T A F Correa et al, 2013, Paper filtered coffee increases cholesterol and inflammation biomarkers independent of roasting degree. Nutrition, published online ahead of print.

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Objective: The aim of this study was to compare the effects of medium light roast (MLR) and medium roast (MR) paper-filtered coffee on cardiovascular risk factors in healthy volunteers.
Methods: This randomized crossover trial compared the effects of consuming three or four cups (150 mL) of MLR or MR coffee per day for 4 wk in 20 healthy volunteers. Plasma lipids, lipoprotein( a) (Lp[a]), total homocysteine, and endothelial dysfunction–related inflammation biomarkers, serum glycemic biomarkers, and blood pressure were measured at baseline and after each intervention.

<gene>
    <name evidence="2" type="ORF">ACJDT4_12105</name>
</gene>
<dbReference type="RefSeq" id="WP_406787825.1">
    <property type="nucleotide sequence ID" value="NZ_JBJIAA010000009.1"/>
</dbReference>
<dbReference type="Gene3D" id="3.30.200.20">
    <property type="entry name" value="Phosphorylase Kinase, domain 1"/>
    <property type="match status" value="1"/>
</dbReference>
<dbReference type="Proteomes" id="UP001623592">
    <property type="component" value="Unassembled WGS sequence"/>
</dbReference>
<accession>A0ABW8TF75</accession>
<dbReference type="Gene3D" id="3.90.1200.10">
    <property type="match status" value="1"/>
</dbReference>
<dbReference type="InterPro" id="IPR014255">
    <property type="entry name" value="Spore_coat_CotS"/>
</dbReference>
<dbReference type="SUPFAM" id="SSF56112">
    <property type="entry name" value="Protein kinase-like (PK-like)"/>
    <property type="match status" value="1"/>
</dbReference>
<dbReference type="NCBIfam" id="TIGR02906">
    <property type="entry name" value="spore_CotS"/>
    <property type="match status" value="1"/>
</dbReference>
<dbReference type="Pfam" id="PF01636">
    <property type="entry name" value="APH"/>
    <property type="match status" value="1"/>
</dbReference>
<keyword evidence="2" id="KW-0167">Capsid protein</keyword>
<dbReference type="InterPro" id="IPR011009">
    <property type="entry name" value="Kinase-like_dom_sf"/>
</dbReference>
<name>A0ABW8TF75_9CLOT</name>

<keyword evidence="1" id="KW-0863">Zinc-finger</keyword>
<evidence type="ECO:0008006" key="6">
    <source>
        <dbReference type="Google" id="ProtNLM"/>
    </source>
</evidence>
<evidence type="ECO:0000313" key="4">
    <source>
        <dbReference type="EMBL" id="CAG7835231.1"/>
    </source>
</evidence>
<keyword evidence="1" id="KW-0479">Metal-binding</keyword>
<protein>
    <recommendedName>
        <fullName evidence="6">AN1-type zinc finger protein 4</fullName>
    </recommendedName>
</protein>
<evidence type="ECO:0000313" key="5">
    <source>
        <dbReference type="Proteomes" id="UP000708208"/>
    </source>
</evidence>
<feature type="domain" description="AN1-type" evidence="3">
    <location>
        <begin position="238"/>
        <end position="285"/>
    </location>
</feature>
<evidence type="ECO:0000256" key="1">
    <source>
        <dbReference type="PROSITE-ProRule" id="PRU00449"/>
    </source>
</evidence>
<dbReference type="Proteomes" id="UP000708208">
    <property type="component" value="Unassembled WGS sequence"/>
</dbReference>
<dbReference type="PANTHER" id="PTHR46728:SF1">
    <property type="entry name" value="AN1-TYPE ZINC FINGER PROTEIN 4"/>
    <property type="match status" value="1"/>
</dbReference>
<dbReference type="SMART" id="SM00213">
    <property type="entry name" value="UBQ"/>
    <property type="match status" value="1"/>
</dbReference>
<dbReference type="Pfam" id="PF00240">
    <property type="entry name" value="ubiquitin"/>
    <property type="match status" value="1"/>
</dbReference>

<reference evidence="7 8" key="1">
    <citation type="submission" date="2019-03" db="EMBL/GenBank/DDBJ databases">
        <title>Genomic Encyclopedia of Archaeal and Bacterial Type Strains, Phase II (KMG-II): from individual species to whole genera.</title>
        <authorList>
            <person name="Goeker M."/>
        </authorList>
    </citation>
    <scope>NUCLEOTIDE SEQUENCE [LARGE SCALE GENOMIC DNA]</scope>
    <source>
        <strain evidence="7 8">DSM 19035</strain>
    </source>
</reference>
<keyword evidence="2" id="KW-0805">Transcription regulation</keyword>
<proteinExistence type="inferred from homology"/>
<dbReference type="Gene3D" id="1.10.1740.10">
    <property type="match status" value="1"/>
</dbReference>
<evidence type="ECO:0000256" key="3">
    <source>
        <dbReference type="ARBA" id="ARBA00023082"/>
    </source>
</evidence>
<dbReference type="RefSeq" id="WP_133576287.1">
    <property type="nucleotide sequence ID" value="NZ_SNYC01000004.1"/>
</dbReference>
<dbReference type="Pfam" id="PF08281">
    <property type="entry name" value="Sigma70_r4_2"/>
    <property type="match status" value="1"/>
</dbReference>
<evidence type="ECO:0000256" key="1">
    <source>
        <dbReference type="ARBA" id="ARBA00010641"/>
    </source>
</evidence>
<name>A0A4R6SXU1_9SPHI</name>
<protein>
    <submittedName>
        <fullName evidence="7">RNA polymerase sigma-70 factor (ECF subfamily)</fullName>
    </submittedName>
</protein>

Results: Both roasts increased plasma total cholesterol, low-density lipoprotein-cholesterol, and soluble vascular cell adhesion molecule-1 (sVCAM-1) concentrations (10%, 12%, and 18% for MLR; 12%, 14%, and 14% for MR, respectively) (P < 0.05). MR also increased high-density lipoprotein cholesterol concentration by 7% (P = 0.003). Plasma fibrinogen concentration increased 8% after MR intake (P = 0.01), and soluble E-selectin increased 12% after MLR intake (P = 0.02). No changes were observed for Lp(a), total homocysteine, glycemic biomarkers, and blood pressure.
Conclusion: Moderate paper-filtered coffee consumption may have an undesirable effect on plasma cholesterol and inflammation biomarkers in healthy individuals regardless of its antioxidant content.

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